Why do Some Foreign Companies Fail and Some Companies Succeed in Korea?

The Chosun Ilbo posted an interesting article on why some multinational companies fail in the Korean market.  The article notes, in part, that:

Struggling in Korea. Swiss multinational Nestle has achieved stellar performance in global sales of its mainstay coffee and powdered milk. Not so in Korea, where the market for coffee mix is worth around W1.3 trillion (US$1=W1,128). Nestle entered the Korean market in the 1980s with its Taster’s Choice brand of instant coffee and maintained the No. 2 spot for 30 years. But it fell to third place in January this year after ceding the No. 2 spot to Namyang Dairy’s popular French Café brand.

The gap between the No. 2 and 3 players grew wider with Nestle’s market share plummeting to just 5 percent. In 2001, Nestle started selling its NAN baby formula products in Korea, but it pulled out altogether in 2008 after maintaining barely a 1 percent share of the market. Procter & Gamble accounted for 50 percent of the domestic market for sanitary napkins in 1995 through its popular Whisper brand. But it ceded the No. 1 spot to Yuhan Kimberly’s White brand in 1999 and sank to No. 3 in 2010 after being beaten by LG Unicharm’s Body Fit. The firm pulled out of the baby diaper market in Korea in 2007 due to lackluster sales of global bestseller Pampers. With Pantene shampoo and other labels, Procter & Gamble held the No. 2 spot in the 1990s but fell to No. 3 in 2008 with a market share of around 15 percent.

Even Unilever, which controlled the biggest share of the domestic market for body cleansers until 2006, now ranks No. 3 with only a 10-percent market share. Johnson & Johnson used to reign as the No. 1 player in the local market for baby and kid’s skincare products but was overtaken by Yuhan Kimberly in 2010.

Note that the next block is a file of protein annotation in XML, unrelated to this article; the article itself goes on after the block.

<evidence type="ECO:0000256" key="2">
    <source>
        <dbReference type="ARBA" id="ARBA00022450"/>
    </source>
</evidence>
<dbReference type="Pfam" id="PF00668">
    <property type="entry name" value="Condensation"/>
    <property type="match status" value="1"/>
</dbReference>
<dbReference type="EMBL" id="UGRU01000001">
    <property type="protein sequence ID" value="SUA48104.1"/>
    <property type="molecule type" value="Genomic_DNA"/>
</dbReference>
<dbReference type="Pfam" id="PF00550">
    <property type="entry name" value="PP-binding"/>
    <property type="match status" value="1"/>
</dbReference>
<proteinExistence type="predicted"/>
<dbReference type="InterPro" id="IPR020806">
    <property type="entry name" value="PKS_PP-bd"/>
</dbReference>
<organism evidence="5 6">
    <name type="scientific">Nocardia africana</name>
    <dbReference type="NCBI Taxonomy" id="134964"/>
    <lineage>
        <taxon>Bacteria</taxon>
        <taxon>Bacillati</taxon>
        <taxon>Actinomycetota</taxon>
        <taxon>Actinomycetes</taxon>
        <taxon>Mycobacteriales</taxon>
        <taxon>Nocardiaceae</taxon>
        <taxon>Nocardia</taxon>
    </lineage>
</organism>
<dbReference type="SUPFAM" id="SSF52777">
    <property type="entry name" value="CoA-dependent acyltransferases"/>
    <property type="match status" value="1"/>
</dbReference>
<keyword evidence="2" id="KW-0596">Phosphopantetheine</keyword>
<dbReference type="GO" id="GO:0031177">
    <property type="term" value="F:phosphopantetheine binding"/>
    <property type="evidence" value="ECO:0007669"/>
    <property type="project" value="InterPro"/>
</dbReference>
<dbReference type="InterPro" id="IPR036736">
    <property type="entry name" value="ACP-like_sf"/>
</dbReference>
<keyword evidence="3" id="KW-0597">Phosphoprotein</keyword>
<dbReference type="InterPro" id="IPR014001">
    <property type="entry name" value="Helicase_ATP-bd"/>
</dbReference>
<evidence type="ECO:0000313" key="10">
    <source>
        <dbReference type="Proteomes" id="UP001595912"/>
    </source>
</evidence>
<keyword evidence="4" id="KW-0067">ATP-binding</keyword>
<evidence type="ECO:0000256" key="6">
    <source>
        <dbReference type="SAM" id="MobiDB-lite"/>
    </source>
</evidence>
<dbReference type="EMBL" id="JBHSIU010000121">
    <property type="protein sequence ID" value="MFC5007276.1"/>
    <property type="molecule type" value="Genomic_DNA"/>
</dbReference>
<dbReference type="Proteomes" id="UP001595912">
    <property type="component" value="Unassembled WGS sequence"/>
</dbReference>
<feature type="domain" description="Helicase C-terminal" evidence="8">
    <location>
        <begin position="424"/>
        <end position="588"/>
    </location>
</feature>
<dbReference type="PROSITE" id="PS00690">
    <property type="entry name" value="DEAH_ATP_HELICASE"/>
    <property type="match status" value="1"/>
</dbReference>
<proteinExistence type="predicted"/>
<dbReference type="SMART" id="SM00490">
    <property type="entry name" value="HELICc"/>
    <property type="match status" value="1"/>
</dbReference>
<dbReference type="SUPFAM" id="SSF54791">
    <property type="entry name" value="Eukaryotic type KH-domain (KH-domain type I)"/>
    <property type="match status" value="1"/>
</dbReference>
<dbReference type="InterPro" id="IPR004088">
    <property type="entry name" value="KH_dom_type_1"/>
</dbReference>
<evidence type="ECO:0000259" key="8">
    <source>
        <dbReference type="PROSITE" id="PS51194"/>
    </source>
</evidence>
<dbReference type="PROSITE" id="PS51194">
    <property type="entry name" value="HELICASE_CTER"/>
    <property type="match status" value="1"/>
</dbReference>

Fickle Korean Tastes. The reason multinationals are having such a tough time here is because Korean consumers are notoriously picky and it takes too long for global behemoths to respond due to the long decision-making process from the Korean subsidiary up to headquarters. In the case of coffee mix, Korean manufacturers quickly adapted to changing conditions here, introducing a wide range of packaging options from just 10 packets to 50 per box to meet the needs of a growing number of single-person households.

Local coffee-mix makers also held taste tests every month to keep abreast of the preferences of consumers. “Foreign companies cannot change a flavor just for the Korean market,” said one staffer with a foreign food manufacturer. When it comes to baby formula, U.S. and European manufacturers marketed products that are high in fat and carbohydrate according to the tastes of consumers in their home markets. But they failed to interest consumers here.

As shampoo, sanitary napkins and baby diapers containing traditional herbal ingredients began to take off in Korea, foreign products declined in popularity. “Sanitary napkins containing traditional herbal ingredients, which account for 30 percent of LG Unicharm’s sales, were the reason why we were able to rise to the No. 2 spot despite being a latecomer,” a company staffer said.

In the shampoo and rinse market, AmorePacific’s Ryeo, which contains traditional herbal ingredients, became a huge hit propelling the company to the No. 1 spot from No. 3. “Companies that give consumers opportunities to sample their products see their daily sales triple or more, and when it comes to detergents, consumers flock to products that offer complimentary samples.

But foreign companies are very passive when it comes to such marketing tactics,” said a staffer with a supermarket chain.

What do you think?
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